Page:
Carver sat down at a writing desk, and checked his emails on the Macbook.  A text came through from Brasseur to confirm the meeting at 6.00 pm.

Brasseur, a swarthy man from Lyon, thick set and well built, walked into the bar and greeted Carver.  Carver did not go in for the continental habit of kissing men on greeting, nor, for that matter of kissing women he did not know well as a friend. Brasseur knew this and shook Carver’s hand.

“It has been a few years, mon ami.”

“It has.  The last time I saw you was in 1994 with James Phiri when he came over to London.  I seem to recall that you were liaising with each other on French interests in Africa at the time. Phiri told me that you were the General Manager of a Peugeot dealership in Lusaka  as a joke which I was more than happy to play along with.”

Brasseur laughed “Ah yes…. I did not have a clue what you were talking about. The English humour is an acquired taste, I think?”  A waiter came over to the table and took their drinks order.  Both men ordered whisky and soda and settled into a long conversation in English.  Carver could speak French, but it was not a pleasing experience for Brasseur to listen to  and while it amused Carver to speak Franglais, promoted assiduously by Miles Kington, a predecessor of his at Glenalmond, the public school in the hills of Perthshire. English was the language needed for this conversation.

“I left the DGSE in October 2008, roughly the same time that Sheila du Plessis left the CIA.  We were fully aware of Sheila du Plessis’ movements in Paris and in a number of African countries at the time. I met her once.  She is sharp and has, how you say… the tenacity?. If she finds out your identity, she will come after you.” Brasseur paused and said quietly “And she will try to kill you.  You killed her father.”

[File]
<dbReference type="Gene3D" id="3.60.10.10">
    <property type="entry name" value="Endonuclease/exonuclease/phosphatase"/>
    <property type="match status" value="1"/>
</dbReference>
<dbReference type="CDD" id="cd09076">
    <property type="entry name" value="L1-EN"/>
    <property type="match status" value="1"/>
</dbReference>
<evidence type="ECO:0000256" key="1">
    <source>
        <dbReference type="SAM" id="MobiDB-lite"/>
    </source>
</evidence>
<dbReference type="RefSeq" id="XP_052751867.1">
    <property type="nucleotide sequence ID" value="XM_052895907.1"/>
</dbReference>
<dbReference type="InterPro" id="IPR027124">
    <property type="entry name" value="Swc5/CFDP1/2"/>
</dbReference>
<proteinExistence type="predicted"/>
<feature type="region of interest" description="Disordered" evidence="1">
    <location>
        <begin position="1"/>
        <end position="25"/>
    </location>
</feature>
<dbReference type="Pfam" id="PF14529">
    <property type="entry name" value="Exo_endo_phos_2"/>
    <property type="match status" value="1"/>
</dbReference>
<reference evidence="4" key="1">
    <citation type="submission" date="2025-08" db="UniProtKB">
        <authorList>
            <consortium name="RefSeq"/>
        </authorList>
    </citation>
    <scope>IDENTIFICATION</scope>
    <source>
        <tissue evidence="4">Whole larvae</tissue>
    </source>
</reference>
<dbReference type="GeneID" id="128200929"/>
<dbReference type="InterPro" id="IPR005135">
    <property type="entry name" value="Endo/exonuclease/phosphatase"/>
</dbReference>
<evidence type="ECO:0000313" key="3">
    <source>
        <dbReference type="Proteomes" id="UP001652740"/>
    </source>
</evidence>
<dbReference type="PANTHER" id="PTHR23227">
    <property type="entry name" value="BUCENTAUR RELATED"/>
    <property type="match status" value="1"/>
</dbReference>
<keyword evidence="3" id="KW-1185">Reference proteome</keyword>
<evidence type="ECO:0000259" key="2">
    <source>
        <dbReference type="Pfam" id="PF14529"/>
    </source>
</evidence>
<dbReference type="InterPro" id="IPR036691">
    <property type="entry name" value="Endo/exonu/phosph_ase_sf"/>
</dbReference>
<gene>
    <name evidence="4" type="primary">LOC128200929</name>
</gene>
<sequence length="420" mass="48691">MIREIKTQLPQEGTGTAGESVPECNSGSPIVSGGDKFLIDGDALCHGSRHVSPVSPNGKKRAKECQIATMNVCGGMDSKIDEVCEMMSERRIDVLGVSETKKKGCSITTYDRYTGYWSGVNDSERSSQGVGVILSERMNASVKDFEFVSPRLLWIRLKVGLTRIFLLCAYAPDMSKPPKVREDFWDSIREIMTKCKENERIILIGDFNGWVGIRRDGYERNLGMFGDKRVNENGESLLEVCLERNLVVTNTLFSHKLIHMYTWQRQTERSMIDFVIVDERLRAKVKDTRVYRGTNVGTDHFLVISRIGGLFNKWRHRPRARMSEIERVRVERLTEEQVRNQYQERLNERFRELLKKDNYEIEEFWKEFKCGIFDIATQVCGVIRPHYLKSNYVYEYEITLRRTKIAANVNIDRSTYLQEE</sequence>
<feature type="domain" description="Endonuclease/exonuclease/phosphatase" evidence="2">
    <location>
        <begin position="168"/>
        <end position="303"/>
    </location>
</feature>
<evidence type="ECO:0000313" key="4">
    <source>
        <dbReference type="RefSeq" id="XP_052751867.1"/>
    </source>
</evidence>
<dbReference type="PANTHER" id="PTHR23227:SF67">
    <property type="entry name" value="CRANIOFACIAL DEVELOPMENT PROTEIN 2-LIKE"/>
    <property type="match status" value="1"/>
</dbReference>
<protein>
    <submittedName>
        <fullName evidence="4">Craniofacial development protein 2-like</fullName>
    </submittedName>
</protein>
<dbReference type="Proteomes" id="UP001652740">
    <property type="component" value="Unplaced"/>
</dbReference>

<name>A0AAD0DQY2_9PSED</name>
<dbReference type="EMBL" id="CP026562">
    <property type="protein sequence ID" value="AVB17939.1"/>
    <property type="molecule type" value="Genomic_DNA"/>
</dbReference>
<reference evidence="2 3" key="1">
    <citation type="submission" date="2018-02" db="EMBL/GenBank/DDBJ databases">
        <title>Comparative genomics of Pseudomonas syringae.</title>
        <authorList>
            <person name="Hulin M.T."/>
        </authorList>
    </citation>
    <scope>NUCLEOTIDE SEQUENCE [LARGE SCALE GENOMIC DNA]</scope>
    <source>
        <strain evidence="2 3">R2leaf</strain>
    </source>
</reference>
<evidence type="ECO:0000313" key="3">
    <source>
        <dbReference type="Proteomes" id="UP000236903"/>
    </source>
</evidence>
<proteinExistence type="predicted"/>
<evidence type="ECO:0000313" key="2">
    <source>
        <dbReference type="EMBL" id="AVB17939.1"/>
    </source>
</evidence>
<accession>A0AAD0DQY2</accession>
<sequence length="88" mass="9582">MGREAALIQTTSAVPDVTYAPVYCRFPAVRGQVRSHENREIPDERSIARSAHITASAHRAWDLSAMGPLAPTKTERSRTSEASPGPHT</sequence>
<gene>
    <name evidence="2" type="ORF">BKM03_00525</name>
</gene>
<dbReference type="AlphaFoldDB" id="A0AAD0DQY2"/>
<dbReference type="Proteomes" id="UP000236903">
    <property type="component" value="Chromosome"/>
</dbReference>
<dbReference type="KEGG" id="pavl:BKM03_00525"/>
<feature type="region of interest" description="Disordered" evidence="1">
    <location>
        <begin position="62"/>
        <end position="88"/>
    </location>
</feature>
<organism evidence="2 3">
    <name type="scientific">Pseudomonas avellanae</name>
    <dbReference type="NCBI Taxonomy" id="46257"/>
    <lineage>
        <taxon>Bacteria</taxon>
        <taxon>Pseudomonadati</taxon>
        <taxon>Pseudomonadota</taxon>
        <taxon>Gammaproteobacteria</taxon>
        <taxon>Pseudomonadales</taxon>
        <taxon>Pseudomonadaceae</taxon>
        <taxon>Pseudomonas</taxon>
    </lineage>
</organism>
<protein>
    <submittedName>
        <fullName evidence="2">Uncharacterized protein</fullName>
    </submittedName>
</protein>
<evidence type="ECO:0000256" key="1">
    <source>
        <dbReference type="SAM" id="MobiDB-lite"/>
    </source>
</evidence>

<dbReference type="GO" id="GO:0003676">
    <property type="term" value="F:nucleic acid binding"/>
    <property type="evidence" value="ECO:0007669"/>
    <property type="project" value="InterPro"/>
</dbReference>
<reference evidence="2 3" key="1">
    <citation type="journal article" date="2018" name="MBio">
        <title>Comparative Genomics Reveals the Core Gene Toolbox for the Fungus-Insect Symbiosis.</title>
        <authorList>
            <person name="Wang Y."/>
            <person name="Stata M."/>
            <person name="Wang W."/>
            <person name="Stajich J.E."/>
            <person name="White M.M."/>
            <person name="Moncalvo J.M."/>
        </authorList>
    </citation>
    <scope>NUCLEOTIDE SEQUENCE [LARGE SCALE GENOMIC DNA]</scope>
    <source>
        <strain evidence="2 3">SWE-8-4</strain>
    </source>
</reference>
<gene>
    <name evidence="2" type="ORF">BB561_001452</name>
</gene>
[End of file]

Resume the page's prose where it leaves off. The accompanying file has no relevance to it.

“Jean-Paul.  I make no comment on that.”

Brasseur smiled “D’Accord…. bien sur… but, you were there.  Van Heerden did not  fire four bullets into his own head and chest with an old CZ with no traceable history. I will do what I can to find out what Ms du Plessis is up to, but I do not have the access to information I used to have. I can tell you that she rented an apartment in Elgin Crescent, Notting Hill in 2007, but the trail goes cold from there, that I know.”

Brasseur pushed an envelope across the table.  “Photographs from 2008, the address in Notting Hill, two hotmail addresses and two mobile numbers.  I doubt that the email and mobile details are up to date.  That would be very careless and Ms du Plessis is not careless.”

Carver opened the envelope and took out two colour photographs. Both pictures showed a smiling, very attractive woman, slim with dark auburn hair cut to just above the collar of the blouse she was wearing.   Putting the photographs back in the envelope, Carver slipped the envelope into his laptop bag and said “Right….we shall dine on oysters and drink some Claret, or Bordeaux as you chaps persist in calling it.   I assume that you know a good place, this being your manor?”

Mosi-oa-Tunya: The Smoke That Thunders – Prologue

31 Aug

A novel noir, an experiment:  An experiment which may never be completed… As they say…all references to people living or dead or imagined are just that… purely imaginary….

Audio versionMusi-oa-Tunya


A return to Lusaka, Zambia (November 1971)

The BOAC VC10 broke through low cloud and began the final approach into Lusaka International airport.  The aircraft landed, the powerful engines screaming as the reverse power was applied and sped down the runway past the terminal building as the landing was completed, before turning to taxi back and park.  Carver cleared immigration and customs in fifteen to twenty minutes.  It was not hot; more like the temperature of an English summer day in the mid-seventies farenheit.  He walked into the arrivals hall which was not that busy. No other international flights were  expected that afternoon  and the local Zambia Airways flights had departed for the Copperbelt and other points earlier in the day.